2. John gives us an eloquent if inscrutable hymn of the Word of God become flesh to camp out with us, as God camped with the Israelites in the Tabernacle on the journey through the wilderness – temporary but not illusory.
3. He himself is the light of life, by which the invisible God is illuminated, allowing us a way to see God when we see Jesus. In this light we see the glory of God when we see Jesus. As Psalm 36:9 says, “In your light, we see light.”
B. The language of Galatians 4:4 is subtle and because of the way we think of the sequence of parents and children we miss the point that God sent the Son who was not made when he was born of a woman but already was. When Colossians 1:15 speaks of him as the “firstborn of creation,” it is specifically not intending to say the Son was the first creature created, rather that as the creator, he has the right of inheritance to all creation.
1. John clearly echoes the creation language of Genesis one, “in the beginning.” Remember that in Genesis God said, “Let there be …” and it was so. John is presenting Jesus as that creative Word. This Word is not a symbol or idea, this Word is creative authority and power. John Calvin translates Word as “God’s Speech.”
2. Colossians 1:17 extends this creative power and authority to sustaining all that is created. Here is no clockmaker God of the Deists who wound up the universe and let it go. The creation is continuous.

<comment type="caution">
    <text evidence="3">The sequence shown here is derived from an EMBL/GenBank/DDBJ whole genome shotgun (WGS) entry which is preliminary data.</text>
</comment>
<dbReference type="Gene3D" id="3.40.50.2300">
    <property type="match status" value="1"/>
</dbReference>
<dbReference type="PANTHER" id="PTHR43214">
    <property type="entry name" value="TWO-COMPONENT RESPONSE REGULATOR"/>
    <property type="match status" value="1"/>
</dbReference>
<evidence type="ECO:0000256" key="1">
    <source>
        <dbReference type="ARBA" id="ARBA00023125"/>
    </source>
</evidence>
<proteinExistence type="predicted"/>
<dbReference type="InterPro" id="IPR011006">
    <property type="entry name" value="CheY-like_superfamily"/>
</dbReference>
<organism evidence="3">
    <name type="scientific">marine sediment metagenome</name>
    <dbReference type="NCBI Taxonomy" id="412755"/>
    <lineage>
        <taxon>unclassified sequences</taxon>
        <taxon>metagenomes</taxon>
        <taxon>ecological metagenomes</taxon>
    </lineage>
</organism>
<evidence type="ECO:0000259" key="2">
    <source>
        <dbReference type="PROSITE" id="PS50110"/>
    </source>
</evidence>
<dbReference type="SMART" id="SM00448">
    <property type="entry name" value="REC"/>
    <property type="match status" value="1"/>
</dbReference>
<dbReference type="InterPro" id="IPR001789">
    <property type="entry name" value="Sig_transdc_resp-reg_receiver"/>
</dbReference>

C. Colossians presents Jesus as the redeeming God who does not let either humanity or creation languish endlessly in brokenness. Rather, through Jesus God was pleased to reconcile with all things, making peace through the blood of Christ’s cross.
1. Galatians expresses this redemption as our being adopted as God’s children and heirs. We have gotten so used to addressing God as “Father” that we have lost the radical impact of what Jesus started and passed on to the Church. I regret that the gender issues of our time also distract us from the power of addressing God as “Father.” It’s not about God being male or female, but about God being familiar and accessible. Because of Jesus, we can speak to God comfortably, intimately.
2. John says that those who believe in the Word have the power to become the children of God. This is not some magical or mystical power, rather it is the right and authority to become the children of God. This kind of believing is not simply agreeing with a theological description of Jesus, this is the experience of looking at Jesus and seeing God.
IV. By looking at Jesus in the Gospels, in prayer and in the Church, our yearning to see God is satisfied.
A. Has any Gospel episode given you an especially clear view of God as you looked at Jesus?
B. Especially on New Year’s Day, I thought I could only introduce one new song. I would have liked to have used CH 158, Her Baby Newly Breathing, and I suggest you look at the wonderful poetry. It would have been easier to sing than 171 God’s Love Made Visible, but that fit the theme so well and is so much fun, I hope you will give it a good try and maybe get Jaime to use it again next year.